4.1.3. Pneumonia: Infection that inflames your alveoli and causes sacs to fill with fluid or pus, causing fever, cough, trouble breathing, etc

4.1.4. Tuberculosis: bacteria attacking the lungs

4.1.5. Bronchitis: inflammation of bronchial tubes which causes trouble breathing

4.2. Primary function: breathing (gas exchange). Cells need intake of oxygen, carbon dioxide releases waste. Also produces sound

4.3. 4 stages of respiration Respiration: overall process Breathing: a stage in respiration

4.3.1. 1. Breathing: inspiration and expiration. Inspiration moves air from outside the body into the lungs Expiration moves air from the lungs back to the outside

4.3.2. 2. External respiration: exchange of gases between lungs and blood, such as O2 and CO2

4.3.3. 3. Internal respiration: exchange of gases between blood and cell tissue

4.3.4. 4. Cellular respiration: inside mitochondria

4.4. Upper respiratory

4.4.1. Nose and mouth Nose: point of entry, filters, warms and moistens air Mouth: warms and moistens air

4.4.2. Pharynx Connects nasal and oral cavity to larynx

4.4.3. Larynx Contains vocal chords and opening to lungs

4.4.4. Trachea Air passage (windpipe) that splits into 2 bronchi

4.4.5. Epiglottis Flap that prevents food from entering the lungs by blocking the opening of the trachea

4.5. Lower respiratory

4.5.1. Bronchi Two tubes, one for each lung. Each carry air into lungs and splits into bronchioles

4.5.2. Bronchioles Many branches of air to carry to alveoli (regulates flow)

4.5.3. Alveoli Site of external respiration, very small thin sacs

4.5.4. Pleural membrane Surrounds lungs and lines chest cavity, also reduces friction between lungs and chest cavity

5. Digestive System

5.1. Disorders

5.1.1. Inflammatory Bowel Disease: chronic inflammation of GI tract (intestines) causing abdominal pain and stool issues

5.1.2. Hepatitis: inflammation of liver

5.1.3. Cirrhosis: sever liver scarring that makes it unable to function

5.1.4. Gallstones: hardened pieces of digestive fluid that form in the gallbladder

5.1.5. Diabetes: disease where the body does not properly process food to use for energy (problem in pancreas)

5.2. Food is broken down so that our bodies can use it for energy/fuel for our cells

5.2.1. Lipids: used for storing energy, examples are fats or oils

5.2.2. Carbohydrates: sugars and starch are digestable carbohydrates, fibre is indigestible. Glucose is needed by all body cells as energy (ex: nerve cells must have it to operate)

5.2.3. Proteins: amino acids from digested protein are used by cells to build structure and support for our body (ex: insulin, enzymes) Amylase enzyme: breaks starch down to glucose Protease enzyme: breaks protein down into amino acids Lipase enzymes: breaks fats down into fatty acids and glycerol

5.2.4. Minerals: sodium, potassium, iron, calcium, etc are all examples of minerals humans need, and they are usually found in fruits, meats and non-processed food

5.2.5. Vitamins: play roles in metabolism and help cell processes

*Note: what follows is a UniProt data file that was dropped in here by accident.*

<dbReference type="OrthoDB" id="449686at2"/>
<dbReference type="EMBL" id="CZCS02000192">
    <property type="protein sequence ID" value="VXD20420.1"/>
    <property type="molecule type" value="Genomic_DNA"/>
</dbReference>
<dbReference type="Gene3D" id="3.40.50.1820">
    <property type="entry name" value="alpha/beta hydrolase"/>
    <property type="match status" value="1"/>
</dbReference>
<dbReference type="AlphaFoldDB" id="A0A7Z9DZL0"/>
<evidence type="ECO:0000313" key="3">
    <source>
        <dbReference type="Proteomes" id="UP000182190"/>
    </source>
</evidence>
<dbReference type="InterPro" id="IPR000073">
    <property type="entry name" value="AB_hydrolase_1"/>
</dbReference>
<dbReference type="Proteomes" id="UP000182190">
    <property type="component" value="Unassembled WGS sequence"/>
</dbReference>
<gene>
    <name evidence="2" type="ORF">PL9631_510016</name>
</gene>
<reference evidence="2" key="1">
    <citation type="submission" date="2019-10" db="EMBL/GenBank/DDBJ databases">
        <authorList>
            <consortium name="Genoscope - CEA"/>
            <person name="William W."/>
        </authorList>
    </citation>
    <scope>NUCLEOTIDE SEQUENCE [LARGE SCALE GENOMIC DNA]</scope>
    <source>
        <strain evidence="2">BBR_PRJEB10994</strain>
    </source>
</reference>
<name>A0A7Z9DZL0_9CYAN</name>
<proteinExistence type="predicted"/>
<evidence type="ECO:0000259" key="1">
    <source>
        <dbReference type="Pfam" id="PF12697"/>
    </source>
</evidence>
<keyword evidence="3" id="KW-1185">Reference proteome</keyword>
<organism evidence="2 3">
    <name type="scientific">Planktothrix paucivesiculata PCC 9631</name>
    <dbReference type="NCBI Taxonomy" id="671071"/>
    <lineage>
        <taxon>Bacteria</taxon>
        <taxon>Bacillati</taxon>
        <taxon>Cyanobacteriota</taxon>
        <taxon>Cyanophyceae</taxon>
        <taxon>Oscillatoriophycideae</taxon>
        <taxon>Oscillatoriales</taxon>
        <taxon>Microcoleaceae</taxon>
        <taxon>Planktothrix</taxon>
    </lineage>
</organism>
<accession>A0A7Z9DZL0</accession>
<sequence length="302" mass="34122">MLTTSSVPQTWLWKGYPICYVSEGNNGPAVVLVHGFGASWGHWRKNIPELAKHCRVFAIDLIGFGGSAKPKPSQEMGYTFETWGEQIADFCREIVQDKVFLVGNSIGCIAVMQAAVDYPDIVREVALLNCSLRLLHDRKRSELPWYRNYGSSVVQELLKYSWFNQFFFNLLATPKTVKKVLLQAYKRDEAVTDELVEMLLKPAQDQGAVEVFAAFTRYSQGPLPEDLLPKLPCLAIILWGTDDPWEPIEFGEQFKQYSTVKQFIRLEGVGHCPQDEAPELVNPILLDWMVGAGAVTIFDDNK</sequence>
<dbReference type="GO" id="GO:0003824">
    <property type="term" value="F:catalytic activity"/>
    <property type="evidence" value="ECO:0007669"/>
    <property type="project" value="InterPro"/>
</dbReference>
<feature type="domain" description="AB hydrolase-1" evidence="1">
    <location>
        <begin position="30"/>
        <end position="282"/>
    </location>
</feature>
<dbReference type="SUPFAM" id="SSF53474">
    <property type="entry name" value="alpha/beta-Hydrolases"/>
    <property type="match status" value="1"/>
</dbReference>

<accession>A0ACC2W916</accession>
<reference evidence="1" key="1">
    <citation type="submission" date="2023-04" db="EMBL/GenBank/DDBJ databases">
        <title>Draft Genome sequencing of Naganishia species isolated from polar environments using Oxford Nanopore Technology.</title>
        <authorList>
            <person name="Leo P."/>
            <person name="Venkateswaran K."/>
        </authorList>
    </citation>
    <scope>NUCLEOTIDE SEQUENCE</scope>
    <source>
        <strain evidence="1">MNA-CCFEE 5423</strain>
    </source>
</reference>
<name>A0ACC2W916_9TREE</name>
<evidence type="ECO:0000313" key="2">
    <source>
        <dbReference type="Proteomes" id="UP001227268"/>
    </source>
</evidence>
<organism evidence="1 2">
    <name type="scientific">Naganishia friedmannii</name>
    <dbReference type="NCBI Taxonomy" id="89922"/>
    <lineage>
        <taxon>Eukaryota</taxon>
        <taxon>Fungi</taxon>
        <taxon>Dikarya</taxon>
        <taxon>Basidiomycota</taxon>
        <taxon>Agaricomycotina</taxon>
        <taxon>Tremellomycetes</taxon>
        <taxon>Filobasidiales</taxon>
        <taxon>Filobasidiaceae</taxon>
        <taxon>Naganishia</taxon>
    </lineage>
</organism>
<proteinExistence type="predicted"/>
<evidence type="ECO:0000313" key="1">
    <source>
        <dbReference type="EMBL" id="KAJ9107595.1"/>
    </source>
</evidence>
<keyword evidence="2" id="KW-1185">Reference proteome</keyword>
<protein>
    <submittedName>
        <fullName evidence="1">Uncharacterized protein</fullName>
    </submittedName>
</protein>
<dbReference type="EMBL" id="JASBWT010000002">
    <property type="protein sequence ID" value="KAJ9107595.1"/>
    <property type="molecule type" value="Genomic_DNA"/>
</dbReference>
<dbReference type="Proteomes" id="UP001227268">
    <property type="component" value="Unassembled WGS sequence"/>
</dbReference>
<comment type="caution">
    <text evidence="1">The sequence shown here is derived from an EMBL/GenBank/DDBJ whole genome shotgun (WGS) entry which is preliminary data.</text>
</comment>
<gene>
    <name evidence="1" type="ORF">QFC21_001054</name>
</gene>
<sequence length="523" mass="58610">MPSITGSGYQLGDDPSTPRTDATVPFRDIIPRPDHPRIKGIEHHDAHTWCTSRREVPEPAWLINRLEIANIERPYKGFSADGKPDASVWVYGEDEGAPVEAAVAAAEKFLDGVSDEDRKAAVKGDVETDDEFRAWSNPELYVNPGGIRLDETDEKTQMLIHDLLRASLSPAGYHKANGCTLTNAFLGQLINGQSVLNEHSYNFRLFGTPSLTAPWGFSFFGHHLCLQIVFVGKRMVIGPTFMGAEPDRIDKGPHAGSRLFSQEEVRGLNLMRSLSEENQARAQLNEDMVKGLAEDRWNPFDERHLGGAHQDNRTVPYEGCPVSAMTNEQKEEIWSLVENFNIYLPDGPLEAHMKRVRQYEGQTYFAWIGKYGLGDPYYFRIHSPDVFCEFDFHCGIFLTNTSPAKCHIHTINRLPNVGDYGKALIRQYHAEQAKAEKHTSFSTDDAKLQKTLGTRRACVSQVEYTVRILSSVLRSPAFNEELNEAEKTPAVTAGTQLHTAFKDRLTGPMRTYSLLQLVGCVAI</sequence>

5.2.6. Physical/Mechanical digestion: act of breaking food into smaller pieces using your mouth (teeth) as well as stomach contractions

5.2.7. Chemical digestion: enzymes and water break down food in your body

5.3. 4 stages in digestion

5.3.1. 1. Ingestion: taking in of nutrients

5.3.2. 2. Digestion: breakdown of complex organic molecules into smaller components by enzymes

5.3.3. 3. Absorption: digested nutrients are transported to body tissue

5.3.4. 4. Elimination: removing food waste

5.4. Structure

5.4.1. Teeth: used for cutting, tearing, grinding or crushing (mechanical digestion)

5.4.2. Tongue: strong muscle, has taste buds, helps swallow

5.4.3. Saliva: fluid made by salivary glands, helps break down complex carbs, lubricates food, dissolves particles

5.4.4. Pharynx: swallowing reflex, divides food and air

5.4.5. Epiglottis: covers the trachea to prevent food from entering the windpipe

5.4.6. Peristalsis: contraction of muscle that moves through the esophagus

5.4.7. Stomach: Food storage and protein digestion Sphincters: regulate the movement of food so that it stays in the stomach and does not go back up the esophagus Gastric juice: fluids that line the stomach wall

5.4.8. Small intestine: absorbs and digests food Duodenum: most digestion occurs in this part Jejunum: many folds that continue the breakdown of proteins and carbs Ileum: unabsorbed particles are pushed through

5.4.9. Large intestine: absorbs water and minerals Cecum: storage area, ends with appendix Colon: largest part of intestine, stores waste so that more vitamins/minerals can be absorbed

5.4.10. Liver: produces bile for digestion, detoxifies blood, recycles red blood cells that are damaged

5.4.11. Gall bladder: stores bile if the stomach is empty

5.4.12. Rectum & Anus: chemical digestion is finished at the large intestine, so the rectum collects waste for excretion and anus pushed out the discharge of feces

6. Medical Technologies

6.1. Organ donation

6.1.1. The following is able to be donated after death: heart, kidneys, liver, pancreas, lungs, intestines, corneas, skin, tendons, bone, nerve and heart valves

6.2. Endoscopes

6.2.1. Looks at digestive system abnormalities by sending a small camera down your body to look at your bowel, and the capsule gets left inside but they take the camera back out

6.3. Lasers

6.3.1. Lasik alters the shape of the eyeball using lasers (eye surgery)

6.4. MRI's (magnetic resonance imaging)

6.4.1. Takes many X Rays at different angles and creates a 3D image of the inside of the body. Has a moving slider that moves the person through a tube

6.5. CAT scans

6.5.1. similar to MRI's except they use X Rays as opposed to magnets and radio waves, and it is faster

6.6. Nuclear medicine

6.6.1. A chemical is injected in the patient and distributes in the body and the radioactivity shows on the X Ray image

6.7. Arthroscopic surgery

6.7.1. Procedure for treating joint problems. To diagnose, the surgeon inserts a camera through a small incision to see inside the joint

6.8. Ultrasounds

6.8.1. Mainly used on pregnant women, examines the internal anatomy through the use of sound waves and to see progressive development

6.9. Computer software used in viewing 3D models

6.9.1. Mobile diagnoses makes a huge difference (patients are diagnosed 24% faster)